Rooney thrives at the heart of tug of war

The name of England's talisman was chanted by both sets of supporters on a night when Jose Mourinho said the striker could now decide to stay at Old Trafford
By Wayne Veysey at Old Trafford

What a strange match.

On a night that put the ‘stale’ into stalemate, neither side were willing to sacrifice one point to win three.

And, even more bizarrely, Wayne Rooney, who has not always been an Old Trafford favourite over the last few years, was welcomed back like a prodigal son.

In a very impressive first start of the season, he found his name being frequently chanted by both sets of supporters.

A tepid opening period was livened up by Manchester United fans chanting ‘Rooney, Rooney’ and the the Chelsea’s hardcore responding by chanting the striker’s name and adding, ‘We’ll see you next week’.

There was so much love for the 27-year-old in the stadium that it felt like a floating heart should land on the centre circle and whisk him off to wherever he wished.


Welcomed back like a prodigal son, with his name frequently and, perhaps uniquely, chanted by both sets of supporters. Looked eager, his work-rate was excellent and some of his second-half passing was top-drawer.
Rooney has his first effort of the game. It's a tame one from the edge of the area as he tried to guide the ball through the narrowest of holes. No question about the striker's commitment, though.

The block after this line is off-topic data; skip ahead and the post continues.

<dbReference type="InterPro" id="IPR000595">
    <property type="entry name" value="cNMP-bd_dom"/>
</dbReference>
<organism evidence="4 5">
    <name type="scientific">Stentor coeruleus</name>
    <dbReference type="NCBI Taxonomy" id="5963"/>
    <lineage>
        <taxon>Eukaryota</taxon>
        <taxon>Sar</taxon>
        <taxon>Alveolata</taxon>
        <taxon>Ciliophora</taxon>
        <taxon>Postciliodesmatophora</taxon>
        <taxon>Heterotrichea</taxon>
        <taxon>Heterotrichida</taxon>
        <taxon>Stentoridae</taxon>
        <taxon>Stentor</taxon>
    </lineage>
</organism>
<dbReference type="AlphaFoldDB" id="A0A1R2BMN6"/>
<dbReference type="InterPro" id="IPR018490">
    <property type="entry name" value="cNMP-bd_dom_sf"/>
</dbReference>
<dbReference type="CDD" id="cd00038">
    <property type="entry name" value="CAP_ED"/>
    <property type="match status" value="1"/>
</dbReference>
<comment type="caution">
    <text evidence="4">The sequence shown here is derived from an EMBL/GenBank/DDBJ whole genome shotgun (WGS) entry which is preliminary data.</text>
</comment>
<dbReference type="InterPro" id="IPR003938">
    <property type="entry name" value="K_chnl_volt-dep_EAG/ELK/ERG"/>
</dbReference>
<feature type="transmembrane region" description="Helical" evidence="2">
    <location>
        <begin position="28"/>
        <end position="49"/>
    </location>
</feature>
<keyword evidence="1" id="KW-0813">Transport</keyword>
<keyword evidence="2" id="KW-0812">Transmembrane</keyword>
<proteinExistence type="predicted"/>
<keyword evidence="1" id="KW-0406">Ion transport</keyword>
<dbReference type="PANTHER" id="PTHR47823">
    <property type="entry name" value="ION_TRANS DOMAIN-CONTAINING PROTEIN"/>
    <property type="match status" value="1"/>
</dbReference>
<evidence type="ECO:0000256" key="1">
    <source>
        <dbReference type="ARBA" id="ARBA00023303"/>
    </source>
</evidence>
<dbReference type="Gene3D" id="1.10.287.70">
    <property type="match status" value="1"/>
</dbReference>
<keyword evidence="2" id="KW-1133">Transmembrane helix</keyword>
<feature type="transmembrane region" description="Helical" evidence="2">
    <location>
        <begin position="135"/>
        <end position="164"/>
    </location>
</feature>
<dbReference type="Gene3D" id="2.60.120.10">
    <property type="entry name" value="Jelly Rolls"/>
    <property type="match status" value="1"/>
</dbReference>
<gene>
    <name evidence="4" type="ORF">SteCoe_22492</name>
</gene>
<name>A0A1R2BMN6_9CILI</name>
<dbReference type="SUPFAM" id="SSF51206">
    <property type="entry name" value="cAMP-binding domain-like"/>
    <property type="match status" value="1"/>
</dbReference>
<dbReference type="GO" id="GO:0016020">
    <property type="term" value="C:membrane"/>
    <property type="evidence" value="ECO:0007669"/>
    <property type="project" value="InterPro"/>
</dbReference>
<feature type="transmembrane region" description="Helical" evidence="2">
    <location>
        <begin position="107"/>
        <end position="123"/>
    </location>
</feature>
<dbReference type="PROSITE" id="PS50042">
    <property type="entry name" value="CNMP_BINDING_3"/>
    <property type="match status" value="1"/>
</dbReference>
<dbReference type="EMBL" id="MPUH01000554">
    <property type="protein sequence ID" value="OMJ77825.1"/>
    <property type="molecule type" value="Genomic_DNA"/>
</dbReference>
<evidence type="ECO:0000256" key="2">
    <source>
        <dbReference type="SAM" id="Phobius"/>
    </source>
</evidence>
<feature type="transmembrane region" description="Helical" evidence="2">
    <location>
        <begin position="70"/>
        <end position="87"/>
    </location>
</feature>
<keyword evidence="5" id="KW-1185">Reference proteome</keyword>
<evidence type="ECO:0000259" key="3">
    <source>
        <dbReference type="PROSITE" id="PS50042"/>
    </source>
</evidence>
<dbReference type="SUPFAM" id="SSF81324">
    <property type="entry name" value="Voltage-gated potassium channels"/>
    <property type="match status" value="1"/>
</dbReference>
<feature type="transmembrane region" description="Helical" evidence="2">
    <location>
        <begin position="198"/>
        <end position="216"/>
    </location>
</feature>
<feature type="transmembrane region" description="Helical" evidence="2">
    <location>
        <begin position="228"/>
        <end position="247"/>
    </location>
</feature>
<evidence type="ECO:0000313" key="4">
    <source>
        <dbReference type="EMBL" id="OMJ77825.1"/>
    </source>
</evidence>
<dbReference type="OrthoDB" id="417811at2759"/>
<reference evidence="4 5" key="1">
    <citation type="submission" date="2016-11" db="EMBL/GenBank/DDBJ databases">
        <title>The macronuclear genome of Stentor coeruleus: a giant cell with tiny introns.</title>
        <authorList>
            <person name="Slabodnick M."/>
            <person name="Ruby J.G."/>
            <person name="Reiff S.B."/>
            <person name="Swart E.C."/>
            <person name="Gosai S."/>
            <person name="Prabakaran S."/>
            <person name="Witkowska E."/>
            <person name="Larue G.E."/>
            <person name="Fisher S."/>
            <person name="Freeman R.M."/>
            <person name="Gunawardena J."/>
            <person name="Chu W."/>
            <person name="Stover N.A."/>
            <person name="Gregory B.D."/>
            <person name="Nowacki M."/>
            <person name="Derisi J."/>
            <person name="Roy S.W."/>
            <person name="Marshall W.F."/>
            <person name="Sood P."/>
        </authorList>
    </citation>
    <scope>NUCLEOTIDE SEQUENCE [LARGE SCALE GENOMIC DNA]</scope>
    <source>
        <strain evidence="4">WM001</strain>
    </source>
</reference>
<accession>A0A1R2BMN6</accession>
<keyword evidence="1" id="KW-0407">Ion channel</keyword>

“Probably now he decides he wants to stay,” opined a deadpan Jose Mourinho afterwards in reference to Chelsea’s summer-long pursuit of Rooney. “This must be a very special club because in every [other] club in the world, when a player wants to leave they don’t support him.”

The player himself has not uttered a single word about where he wants to be playing his football beyond September 2 but, privately, he has made it clear he is aching for a new challenge and a change of environment. If he wanted to stay, he has certainly had plenty of time and opportunity to say so in public.

Rooney’s body language on his full return appeared fairly ambivalent. Yes, he was eager, looked sharp and his all-round performance stood out in a sea of mediocrity.

But his face remained stonily impassive and revealed barely a flicker of emotion throughout the match. It was almost like he was playing on auto-pilot.

There were no goals for him to celebrate or curse, or, indeed, virtually ignore, as he did during a cameo substitute role against Swansea City eight days previously. The public merely saw a fine striker whose future has dominated the football news agenda all summer put in a fine display, although it would be over-egging it to claim he ran the show.

The fact that Mourinho went to Old Trafford without a recognised centre-forward in his starting X1, despite having three available, could be interpreted by Rooney as an advert for the No.9 role at Stamford Bridge.

Most managers would have been slaughtered for being so negative but Mourinho is not most managers.

The Portugese’s post-match comments could be taken as him admitting defeat in a pursuit of Rooney that has already included two formal bids for the player.

Samuel Eto’o has already been lined up as a mighty handy Plan B should United maintain their stance of refusing to sell a key player to a title rival.

But it would be a surprise if there was not one more twist in this saga over the next week.

"It is now up to Rooney to finish this story one way or another," added Mourinho.

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